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How charged emotions can cost you in a divorce

Divorces happen for many reasons, and often, the apparent cause is not the root cause. As an example, infidelity may seem to be the reason for a divorce, but in actuality, the couple grew apart years ago to the point they were incompatible. In any case, divorces are frequently emotional, and it can be easy for your feelings to cost you in the short term and long term in the following ways.

The desire to punish or to get revenge backfires

It is normal to be angry to the point of rage toward a spouse while you divorce. To deal with this emotion, you may seek to punish or to get revenge. This can backfire in many ways:

  • Talking negatively about your spouse to your children causes their relationship to be strained, and your children may lose respect for you.
  • Attempting to get everything (house, money, custody, etc.) in a divorce could cause a judge to see you as greedy. Moreover, you might end up with a lawyer who does not serve your best interests.
  • Moving too quickly may prove financially costly because you have an incomplete picture of what is going on.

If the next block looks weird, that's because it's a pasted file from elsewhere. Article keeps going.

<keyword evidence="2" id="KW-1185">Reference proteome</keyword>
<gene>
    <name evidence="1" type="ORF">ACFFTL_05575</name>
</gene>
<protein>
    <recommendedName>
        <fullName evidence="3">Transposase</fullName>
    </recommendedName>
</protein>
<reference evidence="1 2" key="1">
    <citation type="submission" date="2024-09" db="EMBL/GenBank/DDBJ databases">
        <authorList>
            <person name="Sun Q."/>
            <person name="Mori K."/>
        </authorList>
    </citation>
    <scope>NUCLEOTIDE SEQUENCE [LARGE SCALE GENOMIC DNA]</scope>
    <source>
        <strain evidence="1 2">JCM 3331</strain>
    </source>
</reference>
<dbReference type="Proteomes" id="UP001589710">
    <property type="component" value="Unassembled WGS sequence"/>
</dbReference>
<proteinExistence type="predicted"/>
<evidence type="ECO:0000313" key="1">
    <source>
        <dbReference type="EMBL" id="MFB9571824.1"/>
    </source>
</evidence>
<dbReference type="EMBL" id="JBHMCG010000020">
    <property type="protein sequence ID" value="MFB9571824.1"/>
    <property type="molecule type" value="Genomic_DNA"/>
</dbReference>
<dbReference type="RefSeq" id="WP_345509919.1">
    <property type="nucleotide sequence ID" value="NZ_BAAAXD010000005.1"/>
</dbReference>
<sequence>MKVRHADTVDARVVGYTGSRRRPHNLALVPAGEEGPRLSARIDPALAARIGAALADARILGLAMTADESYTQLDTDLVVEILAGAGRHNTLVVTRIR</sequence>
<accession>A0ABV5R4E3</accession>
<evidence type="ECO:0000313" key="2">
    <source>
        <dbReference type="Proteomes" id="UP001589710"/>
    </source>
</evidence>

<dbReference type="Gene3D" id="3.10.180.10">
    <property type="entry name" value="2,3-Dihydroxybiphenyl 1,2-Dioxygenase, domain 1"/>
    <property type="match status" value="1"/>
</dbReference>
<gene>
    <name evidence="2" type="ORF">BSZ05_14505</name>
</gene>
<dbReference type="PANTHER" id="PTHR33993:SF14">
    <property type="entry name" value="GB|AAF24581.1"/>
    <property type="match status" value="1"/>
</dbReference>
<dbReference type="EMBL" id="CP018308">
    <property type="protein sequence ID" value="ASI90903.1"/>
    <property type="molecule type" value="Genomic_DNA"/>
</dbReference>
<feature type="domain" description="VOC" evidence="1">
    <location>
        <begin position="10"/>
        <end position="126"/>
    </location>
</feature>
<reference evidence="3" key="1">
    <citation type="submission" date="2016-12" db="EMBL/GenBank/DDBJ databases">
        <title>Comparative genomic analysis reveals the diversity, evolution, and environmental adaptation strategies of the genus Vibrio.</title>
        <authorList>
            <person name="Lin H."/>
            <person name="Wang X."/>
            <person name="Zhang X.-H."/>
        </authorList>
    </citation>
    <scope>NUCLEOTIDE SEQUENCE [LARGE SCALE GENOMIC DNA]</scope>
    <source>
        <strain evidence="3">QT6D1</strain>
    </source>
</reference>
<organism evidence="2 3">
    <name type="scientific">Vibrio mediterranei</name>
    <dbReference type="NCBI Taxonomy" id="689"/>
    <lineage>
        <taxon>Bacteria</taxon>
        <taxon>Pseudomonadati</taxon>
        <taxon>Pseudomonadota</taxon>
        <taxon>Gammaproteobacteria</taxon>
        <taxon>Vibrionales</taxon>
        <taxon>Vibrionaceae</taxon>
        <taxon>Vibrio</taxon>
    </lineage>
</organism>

Furthermore, when you are highly charged, these emotions prevent negotiations and discussions from being as successful as they could be.

The desire to be overly fair also goes wrong

You may have the overwhelming need to be fair in your divorce. In the right situations, this can work. Often, though, it backfires. In one case, a spouse who had an affair may feel guilty about it and make decisions he or she regrets later. For instance, feeling guilty in the face of a bitter and angry spouse who was cheated on can lead to someone giving the spouse primary custody of the children with limited visitation rights. The principle remains the same with assets such as houses, cars, money and even pets.

Minimizing the impact of emotions

Emotions are all but inevitable in divorces, but there are ways to minimize the impact they have. For one thing, if you have taken the time to think it over, even to the point of separation, and you realize a divorce is indeed what you want, your emotions may be in a calmer place than if you decided to divorce a few days after finding out your spouse has a drug problem. In fact, Arizona has a 60-day "cooling-off" window for the parties in a divorce.

Enlisting the help of a meditator or attorney brings into the situation someone who has no emotions involved. Doing this as early as possible in the process is helpful.

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